Lecture 4 - A Nation? Peasants, Language, and French Identity
recorded by: Yale University
published: March 18, 2011, recorded: September 2007, views: 2504
released under terms of: Creative Commons Attribution No Derivatives (CC-BY-ND)
Report a problem or upload filesIf you have found a problem with this lecture or would like to send us extra material, articles, exercises, etc., please use our ticket system to describe your request and upload the data.
Enter your e-mail into the 'Cc' field, and we will keep you updated with your request's status.
The problematic question of when people in France began to consider themselves part of a French nation, with a specifically French national identity, has often been explained in terms of the modernizing progress of the French language at the expense of regional dialects. In fact, the development of French identity in rural France can be seen to have taken place alongside a continued tradition of local cultural practices, particularly in the form of patois. French identity must be understood in terms of the relationship between the official discourse of the metropolitan center and the unique practices of the country's regions, rather than in terms of the unambiguous triumph of the former over the latter.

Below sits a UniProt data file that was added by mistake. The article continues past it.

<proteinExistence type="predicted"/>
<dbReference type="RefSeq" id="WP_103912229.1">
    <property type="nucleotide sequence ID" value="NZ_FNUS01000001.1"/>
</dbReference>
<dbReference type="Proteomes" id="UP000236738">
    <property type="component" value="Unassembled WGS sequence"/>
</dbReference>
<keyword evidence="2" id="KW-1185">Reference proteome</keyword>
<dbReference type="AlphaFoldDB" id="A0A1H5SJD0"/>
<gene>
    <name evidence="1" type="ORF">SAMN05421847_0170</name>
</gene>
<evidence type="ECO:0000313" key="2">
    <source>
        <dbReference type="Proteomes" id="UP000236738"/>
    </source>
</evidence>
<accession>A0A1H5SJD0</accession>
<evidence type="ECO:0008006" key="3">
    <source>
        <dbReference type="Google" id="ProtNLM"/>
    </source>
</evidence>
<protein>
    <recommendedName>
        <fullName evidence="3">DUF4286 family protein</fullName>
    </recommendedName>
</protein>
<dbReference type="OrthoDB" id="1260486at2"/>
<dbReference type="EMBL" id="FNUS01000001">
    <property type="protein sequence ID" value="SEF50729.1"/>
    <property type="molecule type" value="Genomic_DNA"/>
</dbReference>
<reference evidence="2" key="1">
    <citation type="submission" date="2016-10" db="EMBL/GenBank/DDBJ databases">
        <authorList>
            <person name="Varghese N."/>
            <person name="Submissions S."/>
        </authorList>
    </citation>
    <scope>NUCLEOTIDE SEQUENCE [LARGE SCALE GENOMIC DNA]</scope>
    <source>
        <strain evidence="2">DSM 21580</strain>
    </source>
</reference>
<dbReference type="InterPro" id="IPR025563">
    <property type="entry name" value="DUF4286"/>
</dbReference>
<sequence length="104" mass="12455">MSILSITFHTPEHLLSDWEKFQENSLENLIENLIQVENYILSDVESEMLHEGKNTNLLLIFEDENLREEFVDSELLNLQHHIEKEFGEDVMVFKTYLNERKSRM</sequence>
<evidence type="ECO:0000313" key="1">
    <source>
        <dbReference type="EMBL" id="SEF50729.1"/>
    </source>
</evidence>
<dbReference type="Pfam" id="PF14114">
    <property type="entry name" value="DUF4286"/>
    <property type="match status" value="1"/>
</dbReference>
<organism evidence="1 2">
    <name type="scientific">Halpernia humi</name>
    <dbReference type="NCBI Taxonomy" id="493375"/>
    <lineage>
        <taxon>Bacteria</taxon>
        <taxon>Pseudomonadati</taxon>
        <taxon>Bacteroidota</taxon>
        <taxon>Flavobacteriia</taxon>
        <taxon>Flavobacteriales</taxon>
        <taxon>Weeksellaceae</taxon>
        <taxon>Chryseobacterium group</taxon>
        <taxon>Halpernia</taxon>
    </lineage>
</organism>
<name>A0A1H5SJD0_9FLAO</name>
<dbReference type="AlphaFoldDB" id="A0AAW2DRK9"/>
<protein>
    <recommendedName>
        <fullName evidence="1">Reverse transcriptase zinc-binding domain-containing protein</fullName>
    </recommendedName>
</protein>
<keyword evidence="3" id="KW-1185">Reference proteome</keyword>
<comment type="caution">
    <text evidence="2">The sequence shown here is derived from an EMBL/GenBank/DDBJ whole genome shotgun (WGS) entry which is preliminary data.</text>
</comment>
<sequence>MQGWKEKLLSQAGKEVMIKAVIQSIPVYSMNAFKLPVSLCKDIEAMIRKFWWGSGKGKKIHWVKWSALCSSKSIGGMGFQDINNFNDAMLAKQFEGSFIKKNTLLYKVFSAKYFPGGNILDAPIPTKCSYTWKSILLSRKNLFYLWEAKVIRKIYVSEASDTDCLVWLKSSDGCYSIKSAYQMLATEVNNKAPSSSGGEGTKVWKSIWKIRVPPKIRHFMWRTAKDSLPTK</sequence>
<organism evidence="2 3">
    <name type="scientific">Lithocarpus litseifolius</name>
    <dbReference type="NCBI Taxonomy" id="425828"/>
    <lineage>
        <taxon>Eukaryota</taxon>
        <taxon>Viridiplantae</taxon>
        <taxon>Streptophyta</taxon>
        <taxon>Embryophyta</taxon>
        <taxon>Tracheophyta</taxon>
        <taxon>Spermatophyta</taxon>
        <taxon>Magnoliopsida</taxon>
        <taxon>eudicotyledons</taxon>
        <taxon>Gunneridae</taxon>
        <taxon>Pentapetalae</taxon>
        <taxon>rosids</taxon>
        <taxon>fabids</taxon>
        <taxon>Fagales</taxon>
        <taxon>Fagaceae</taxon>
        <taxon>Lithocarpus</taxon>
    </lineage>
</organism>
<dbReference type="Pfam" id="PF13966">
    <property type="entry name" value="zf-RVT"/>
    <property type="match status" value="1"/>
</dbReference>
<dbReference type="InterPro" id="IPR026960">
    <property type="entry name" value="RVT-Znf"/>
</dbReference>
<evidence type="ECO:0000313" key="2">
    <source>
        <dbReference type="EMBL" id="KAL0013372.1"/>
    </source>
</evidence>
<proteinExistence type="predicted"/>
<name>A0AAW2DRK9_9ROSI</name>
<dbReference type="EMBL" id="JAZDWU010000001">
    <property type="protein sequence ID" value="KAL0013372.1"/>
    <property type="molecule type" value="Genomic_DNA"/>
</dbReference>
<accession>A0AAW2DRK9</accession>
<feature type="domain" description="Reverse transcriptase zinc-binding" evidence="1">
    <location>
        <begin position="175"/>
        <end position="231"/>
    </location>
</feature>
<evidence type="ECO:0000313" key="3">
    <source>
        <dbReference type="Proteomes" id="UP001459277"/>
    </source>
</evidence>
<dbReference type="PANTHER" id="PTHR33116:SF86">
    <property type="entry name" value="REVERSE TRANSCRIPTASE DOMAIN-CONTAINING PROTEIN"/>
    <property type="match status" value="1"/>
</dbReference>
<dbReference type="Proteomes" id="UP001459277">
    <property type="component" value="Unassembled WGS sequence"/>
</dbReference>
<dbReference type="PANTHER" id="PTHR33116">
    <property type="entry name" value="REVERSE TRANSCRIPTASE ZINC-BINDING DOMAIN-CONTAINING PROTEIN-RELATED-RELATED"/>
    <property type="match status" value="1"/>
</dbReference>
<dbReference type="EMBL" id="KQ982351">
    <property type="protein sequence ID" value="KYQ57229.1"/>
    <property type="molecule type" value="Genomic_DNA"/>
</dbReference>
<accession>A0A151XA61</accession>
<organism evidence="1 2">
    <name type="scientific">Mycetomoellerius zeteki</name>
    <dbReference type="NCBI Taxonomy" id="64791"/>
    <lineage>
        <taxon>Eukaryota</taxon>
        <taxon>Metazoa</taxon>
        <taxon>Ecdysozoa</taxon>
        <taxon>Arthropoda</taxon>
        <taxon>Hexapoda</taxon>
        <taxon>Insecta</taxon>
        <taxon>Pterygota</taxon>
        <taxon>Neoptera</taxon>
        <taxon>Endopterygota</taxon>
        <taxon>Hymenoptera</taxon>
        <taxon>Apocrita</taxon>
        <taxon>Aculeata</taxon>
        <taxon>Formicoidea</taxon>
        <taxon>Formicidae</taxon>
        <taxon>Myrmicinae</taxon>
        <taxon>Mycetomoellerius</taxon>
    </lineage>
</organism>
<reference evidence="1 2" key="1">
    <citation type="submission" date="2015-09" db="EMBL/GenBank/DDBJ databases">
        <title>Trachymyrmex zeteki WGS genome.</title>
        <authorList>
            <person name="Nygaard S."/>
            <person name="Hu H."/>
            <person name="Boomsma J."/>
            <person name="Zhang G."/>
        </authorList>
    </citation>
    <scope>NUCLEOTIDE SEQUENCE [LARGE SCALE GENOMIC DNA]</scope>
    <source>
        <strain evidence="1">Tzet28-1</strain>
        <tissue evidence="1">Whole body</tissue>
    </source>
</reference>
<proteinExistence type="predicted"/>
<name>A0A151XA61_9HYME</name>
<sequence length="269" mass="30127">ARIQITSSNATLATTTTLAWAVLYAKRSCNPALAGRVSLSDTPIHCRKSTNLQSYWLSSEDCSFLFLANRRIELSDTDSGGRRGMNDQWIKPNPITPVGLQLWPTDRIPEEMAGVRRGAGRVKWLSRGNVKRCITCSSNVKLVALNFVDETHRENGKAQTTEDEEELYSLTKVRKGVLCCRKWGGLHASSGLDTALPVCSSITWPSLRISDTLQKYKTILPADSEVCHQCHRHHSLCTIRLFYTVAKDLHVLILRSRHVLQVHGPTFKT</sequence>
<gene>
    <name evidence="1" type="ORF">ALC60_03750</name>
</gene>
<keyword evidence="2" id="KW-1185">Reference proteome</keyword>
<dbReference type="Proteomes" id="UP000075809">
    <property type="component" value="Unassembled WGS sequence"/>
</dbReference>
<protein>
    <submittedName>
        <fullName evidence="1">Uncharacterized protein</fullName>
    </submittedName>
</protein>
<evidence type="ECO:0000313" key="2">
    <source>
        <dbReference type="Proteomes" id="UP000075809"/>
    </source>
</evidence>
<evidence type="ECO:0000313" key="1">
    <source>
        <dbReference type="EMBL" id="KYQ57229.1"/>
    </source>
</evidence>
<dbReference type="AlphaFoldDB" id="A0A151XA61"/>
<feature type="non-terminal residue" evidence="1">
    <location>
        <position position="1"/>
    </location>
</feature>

Link this pageWould you like to put a link to this lecture on your homepage?
Go ahead! Copy the HTML snippet !